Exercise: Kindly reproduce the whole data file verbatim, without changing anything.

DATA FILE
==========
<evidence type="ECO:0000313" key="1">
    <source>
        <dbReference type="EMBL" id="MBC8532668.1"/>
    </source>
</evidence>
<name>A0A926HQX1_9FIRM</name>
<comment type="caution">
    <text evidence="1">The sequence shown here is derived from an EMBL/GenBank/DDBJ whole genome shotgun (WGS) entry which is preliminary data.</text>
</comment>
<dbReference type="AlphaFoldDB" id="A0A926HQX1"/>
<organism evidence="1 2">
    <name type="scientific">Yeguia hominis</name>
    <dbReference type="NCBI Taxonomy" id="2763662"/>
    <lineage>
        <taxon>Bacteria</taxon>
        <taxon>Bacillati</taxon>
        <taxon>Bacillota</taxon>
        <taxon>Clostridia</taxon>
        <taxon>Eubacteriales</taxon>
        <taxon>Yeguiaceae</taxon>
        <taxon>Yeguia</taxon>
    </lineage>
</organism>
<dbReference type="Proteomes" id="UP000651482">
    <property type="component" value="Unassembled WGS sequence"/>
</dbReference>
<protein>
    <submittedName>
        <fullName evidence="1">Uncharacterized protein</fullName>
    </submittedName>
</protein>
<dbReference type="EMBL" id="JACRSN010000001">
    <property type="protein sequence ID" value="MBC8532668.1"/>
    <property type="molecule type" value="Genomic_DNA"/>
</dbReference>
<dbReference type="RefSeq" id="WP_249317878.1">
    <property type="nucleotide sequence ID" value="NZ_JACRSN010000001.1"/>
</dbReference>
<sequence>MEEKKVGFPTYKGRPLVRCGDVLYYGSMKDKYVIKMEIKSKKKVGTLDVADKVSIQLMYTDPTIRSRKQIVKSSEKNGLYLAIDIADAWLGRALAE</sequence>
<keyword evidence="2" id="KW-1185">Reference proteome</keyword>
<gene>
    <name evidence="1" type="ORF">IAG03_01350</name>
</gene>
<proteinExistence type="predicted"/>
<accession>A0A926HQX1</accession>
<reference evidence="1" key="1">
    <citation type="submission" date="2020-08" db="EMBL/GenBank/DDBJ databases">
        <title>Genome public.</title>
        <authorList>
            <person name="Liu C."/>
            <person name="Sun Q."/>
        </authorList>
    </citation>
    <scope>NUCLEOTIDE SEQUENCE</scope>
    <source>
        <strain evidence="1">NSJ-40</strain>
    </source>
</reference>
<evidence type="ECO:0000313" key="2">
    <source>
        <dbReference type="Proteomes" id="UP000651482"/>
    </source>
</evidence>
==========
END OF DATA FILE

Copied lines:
<evidence type="ECO:0000313" key="1">
    <source>
        <dbReference type="EMBL" id="MBC8532668.1"/>
    </source>
</evidence>
<name>A0A926HQX1_9FIRM</name>
<comment type="caution">
    <text evidence="1">The sequence shown here is derived from an EMBL/GenBank/DDBJ whole genome shotgun (WGS) entry which is preliminary data.</text>
</comment>
<dbReference type="AlphaFoldDB" id="A0A926HQX1"/>
<organism evidence="1 2">
    <name type="scientific">Yeguia hominis</name>
    <dbReference type="NCBI Taxonomy" id="2763662"/>
    <lineage>
        <taxon>Bacteria</taxon>
        <taxon>Bacillati</taxon>
        <taxon>Bacillota</taxon>
        <taxon>Clostridia</taxon>
        <taxon>Eubacteriales</taxon>
        <taxon>Yeguiaceae</taxon>
        <taxon>Yeguia</taxon>
    </lineage>
</organism>
<dbReference type="Proteomes" id="UP000651482">
    <property type="component" value="Unassembled WGS sequence"/>
</dbReference>
<protein>
    <submittedName>
        <fullName evidence="1">Uncharacterized protein</fullName>
    </submittedName>
</protein>
<dbReference type="EMBL" id="JACRSN010000001">
    <property type="protein sequence ID" value="MBC8532668.1"/>
    <property type="molecule type" value="Genomic_DNA"/>
</dbReference>
<dbReference type="RefSeq" id="WP_249317878.1">
    <property type="nucleotide sequence ID" value="NZ_JACRSN010000001.1"/>
</dbReference>
<sequence>MEEKKVGFPTYKGRPLVRCGDVLYYGSMKDKYVIKMEIKSKKKVGTLDVADKVSIQLMYTDPTIRSRKQIVKSSEKNGLYLAIDIADAWLGRALAE</sequence>
<keyword evidence="2" id="KW-1185">Reference proteome</keyword>
<gene>
    <name evidence="1" type="ORF">IAG03_01350</name>
</gene>
<proteinExistence type="predicted"/>
<accession>A0A926HQX1</accession>
<reference evidence="1" key="1">
    <citation type="submission" date="2020-08" db="EMBL/GenBank/DDBJ databases">
        <title>Genome public.</title>
        <authorList>
            <person name="Liu C."/>
            <person name="Sun Q."/>
        </authorList>
    </citation>
    <scope>NUCLEOTIDE SEQUENCE</scope>
    <source>
        <strain evidence="1">NSJ-40</strain>
    </source>
</reference>
<evidence type="ECO:0000313" key="2">
    <source>
        <dbReference type="Proteomes" id="UP000651482"/>
    </source>
</evidence>